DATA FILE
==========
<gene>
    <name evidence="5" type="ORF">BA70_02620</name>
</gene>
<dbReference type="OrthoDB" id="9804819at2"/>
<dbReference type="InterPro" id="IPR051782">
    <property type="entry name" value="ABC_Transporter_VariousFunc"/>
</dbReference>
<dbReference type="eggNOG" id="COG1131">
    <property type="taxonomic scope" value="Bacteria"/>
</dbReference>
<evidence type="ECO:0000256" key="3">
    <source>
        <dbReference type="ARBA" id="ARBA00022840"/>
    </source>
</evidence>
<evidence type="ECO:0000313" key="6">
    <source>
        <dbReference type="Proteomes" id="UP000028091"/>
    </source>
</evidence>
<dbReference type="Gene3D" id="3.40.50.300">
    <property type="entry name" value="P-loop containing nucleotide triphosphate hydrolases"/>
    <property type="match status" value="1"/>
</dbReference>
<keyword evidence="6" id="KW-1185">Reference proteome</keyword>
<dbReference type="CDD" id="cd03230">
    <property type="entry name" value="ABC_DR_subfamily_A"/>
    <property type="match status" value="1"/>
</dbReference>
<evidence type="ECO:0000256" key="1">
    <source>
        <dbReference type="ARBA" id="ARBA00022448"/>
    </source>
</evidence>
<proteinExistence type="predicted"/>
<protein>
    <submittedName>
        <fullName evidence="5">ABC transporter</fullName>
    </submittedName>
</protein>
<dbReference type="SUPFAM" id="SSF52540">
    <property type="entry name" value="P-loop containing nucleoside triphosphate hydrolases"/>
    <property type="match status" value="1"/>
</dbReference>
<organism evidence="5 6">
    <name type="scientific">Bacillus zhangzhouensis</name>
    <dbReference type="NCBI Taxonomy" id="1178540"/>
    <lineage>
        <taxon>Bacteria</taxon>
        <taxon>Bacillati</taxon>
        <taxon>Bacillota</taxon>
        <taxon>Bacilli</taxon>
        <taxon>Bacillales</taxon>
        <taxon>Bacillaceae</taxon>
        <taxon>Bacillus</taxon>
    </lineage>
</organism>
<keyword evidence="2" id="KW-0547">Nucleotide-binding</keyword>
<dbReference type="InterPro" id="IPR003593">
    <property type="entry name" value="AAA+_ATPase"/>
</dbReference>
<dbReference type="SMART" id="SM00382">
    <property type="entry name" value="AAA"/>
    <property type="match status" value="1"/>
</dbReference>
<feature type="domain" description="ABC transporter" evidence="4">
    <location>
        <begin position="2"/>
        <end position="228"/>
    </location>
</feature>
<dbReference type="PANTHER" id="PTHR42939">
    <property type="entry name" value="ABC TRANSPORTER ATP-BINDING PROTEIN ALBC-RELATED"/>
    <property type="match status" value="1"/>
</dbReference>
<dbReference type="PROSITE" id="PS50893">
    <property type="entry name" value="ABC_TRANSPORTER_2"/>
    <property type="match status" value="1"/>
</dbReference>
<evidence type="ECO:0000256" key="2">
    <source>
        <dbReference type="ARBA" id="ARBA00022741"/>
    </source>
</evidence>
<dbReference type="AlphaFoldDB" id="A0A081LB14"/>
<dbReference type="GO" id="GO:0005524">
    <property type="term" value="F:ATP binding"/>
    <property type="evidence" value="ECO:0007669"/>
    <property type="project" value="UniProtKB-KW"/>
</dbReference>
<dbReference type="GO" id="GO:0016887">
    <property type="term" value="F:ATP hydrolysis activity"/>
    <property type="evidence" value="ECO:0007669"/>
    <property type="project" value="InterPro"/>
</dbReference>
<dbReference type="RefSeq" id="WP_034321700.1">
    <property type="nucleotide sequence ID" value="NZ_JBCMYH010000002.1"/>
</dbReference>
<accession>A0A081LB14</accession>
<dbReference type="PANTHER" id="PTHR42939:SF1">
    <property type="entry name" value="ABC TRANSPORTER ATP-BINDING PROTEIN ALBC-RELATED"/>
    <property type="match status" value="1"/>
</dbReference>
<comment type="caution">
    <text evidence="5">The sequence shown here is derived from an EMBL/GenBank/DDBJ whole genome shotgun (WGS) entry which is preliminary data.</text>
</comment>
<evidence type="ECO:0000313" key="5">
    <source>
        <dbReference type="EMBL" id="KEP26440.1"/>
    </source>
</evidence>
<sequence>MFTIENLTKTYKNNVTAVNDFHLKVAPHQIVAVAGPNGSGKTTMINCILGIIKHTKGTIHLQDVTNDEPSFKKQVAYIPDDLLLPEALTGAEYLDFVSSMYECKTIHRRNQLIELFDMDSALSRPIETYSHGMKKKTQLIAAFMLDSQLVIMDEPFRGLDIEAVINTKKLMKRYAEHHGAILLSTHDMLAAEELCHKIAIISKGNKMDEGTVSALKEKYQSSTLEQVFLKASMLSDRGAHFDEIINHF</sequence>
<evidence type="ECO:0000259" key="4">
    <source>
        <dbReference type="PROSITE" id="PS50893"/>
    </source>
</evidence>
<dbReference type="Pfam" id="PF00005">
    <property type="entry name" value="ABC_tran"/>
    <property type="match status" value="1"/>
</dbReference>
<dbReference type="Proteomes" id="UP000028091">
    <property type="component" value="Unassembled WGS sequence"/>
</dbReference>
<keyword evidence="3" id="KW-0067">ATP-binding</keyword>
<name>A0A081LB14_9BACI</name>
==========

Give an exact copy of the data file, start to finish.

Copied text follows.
<gene>
    <name evidence="5" type="ORF">BA70_02620</name>
</gene>
<dbReference type="OrthoDB" id="9804819at2"/>
<dbReference type="InterPro" id="IPR051782">
    <property type="entry name" value="ABC_Transporter_VariousFunc"/>
</dbReference>
<dbReference type="eggNOG" id="COG1131">
    <property type="taxonomic scope" value="Bacteria"/>
</dbReference>
<evidence type="ECO:0000256" key="3">
    <source>
        <dbReference type="ARBA" id="ARBA00022840"/>
    </source>
</evidence>
<evidence type="ECO:0000313" key="6">
    <source>
        <dbReference type="Proteomes" id="UP000028091"/>
    </source>
</evidence>
<dbReference type="Gene3D" id="3.40.50.300">
    <property type="entry name" value="P-loop containing nucleotide triphosphate hydrolases"/>
    <property type="match status" value="1"/>
</dbReference>
<keyword evidence="6" id="KW-1185">Reference proteome</keyword>
<dbReference type="CDD" id="cd03230">
    <property type="entry name" value="ABC_DR_subfamily_A"/>
    <property type="match status" value="1"/>
</dbReference>
<evidence type="ECO:0000256" key="1">
    <source>
        <dbReference type="ARBA" id="ARBA00022448"/>
    </source>
</evidence>
<proteinExistence type="predicted"/>
<protein>
    <submittedName>
        <fullName evidence="5">ABC transporter</fullName>
    </submittedName>
</protein>
<dbReference type="SUPFAM" id="SSF52540">
    <property type="entry name" value="P-loop containing nucleoside triphosphate hydrolases"/>
    <property type="match status" value="1"/>
</dbReference>
<organism evidence="5 6">
    <name type="scientific">Bacillus zhangzhouensis</name>
    <dbReference type="NCBI Taxonomy" id="1178540"/>
    <lineage>
        <taxon>Bacteria</taxon>
        <taxon>Bacillati</taxon>
        <taxon>Bacillota</taxon>
        <taxon>Bacilli</taxon>
        <taxon>Bacillales</taxon>
        <taxon>Bacillaceae</taxon>
        <taxon>Bacillus</taxon>
    </lineage>
</organism>
<keyword evidence="2" id="KW-0547">Nucleotide-binding</keyword>
<dbReference type="InterPro" id="IPR003593">
    <property type="entry name" value="AAA+_ATPase"/>
</dbReference>
<dbReference type="SMART" id="SM00382">
    <property type="entry name" value="AAA"/>
    <property type="match status" value="1"/>
</dbReference>
<feature type="domain" description="ABC transporter" evidence="4">
    <location>
        <begin position="2"/>
        <end position="228"/>
    </location>
</feature>
<dbReference type="PANTHER" id="PTHR42939">
    <property type="entry name" value="ABC TRANSPORTER ATP-BINDING PROTEIN ALBC-RELATED"/>
    <property type="match status" value="1"/>
</dbReference>
<dbReference type="PROSITE" id="PS50893">
    <property type="entry name" value="ABC_TRANSPORTER_2"/>
    <property type="match status" value="1"/>
</dbReference>
<evidence type="ECO:0000256" key="2">
    <source>
        <dbReference type="ARBA" id="ARBA00022741"/>
    </source>
</evidence>
<dbReference type="AlphaFoldDB" id="A0A081LB14"/>
<dbReference type="GO" id="GO:0005524">
    <property type="term" value="F:ATP binding"/>
    <property type="evidence" value="ECO:0007669"/>
    <property type="project" value="UniProtKB-KW"/>
</dbReference>
<dbReference type="GO" id="GO:0016887">
    <property type="term" value="F:ATP hydrolysis activity"/>
    <property type="evidence" value="ECO:0007669"/>
    <property type="project" value="InterPro"/>
</dbReference>
<dbReference type="RefSeq" id="WP_034321700.1">
    <property type="nucleotide sequence ID" value="NZ_JBCMYH010000002.1"/>
</dbReference>
<accession>A0A081LB14</accession>
<dbReference type="PANTHER" id="PTHR42939:SF1">
    <property type="entry name" value="ABC TRANSPORTER ATP-BINDING PROTEIN ALBC-RELATED"/>
    <property type="match status" value="1"/>
</dbReference>
<comment type="caution">
    <text evidence="5">The sequence shown here is derived from an EMBL/GenBank/DDBJ whole genome shotgun (WGS) entry which is preliminary data.</text>
</comment>
<evidence type="ECO:0000313" key="5">
    <source>
        <dbReference type="EMBL" id="KEP26440.1"/>
    </source>
</evidence>
<sequence>MFTIENLTKTYKNNVTAVNDFHLKVAPHQIVAVAGPNGSGKTTMINCILGIIKHTKGTIHLQDVTNDEPSFKKQVAYIPDDLLLPEALTGAEYLDFVSSMYECKTIHRRNQLIELFDMDSALSRPIETYSHGMKKKTQLIAAFMLDSQLVIMDEPFRGLDIEAVINTKKLMKRYAEHHGAILLSTHDMLAAEELCHKIAIISKGNKMDEGTVSALKEKYQSSTLEQVFLKASMLSDRGAHFDEIINHF</sequence>
<evidence type="ECO:0000259" key="4">
    <source>
        <dbReference type="PROSITE" id="PS50893"/>
    </source>
</evidence>
<dbReference type="Pfam" id="PF00005">
    <property type="entry name" value="ABC_tran"/>
    <property type="match status" value="1"/>
</dbReference>
<dbReference type="Proteomes" id="UP000028091">
    <property type="component" value="Unassembled WGS sequence"/>
</dbReference>
<keyword evidence="3" id="KW-0067">ATP-binding</keyword>
<name>A0A081LB14_9BACI</name>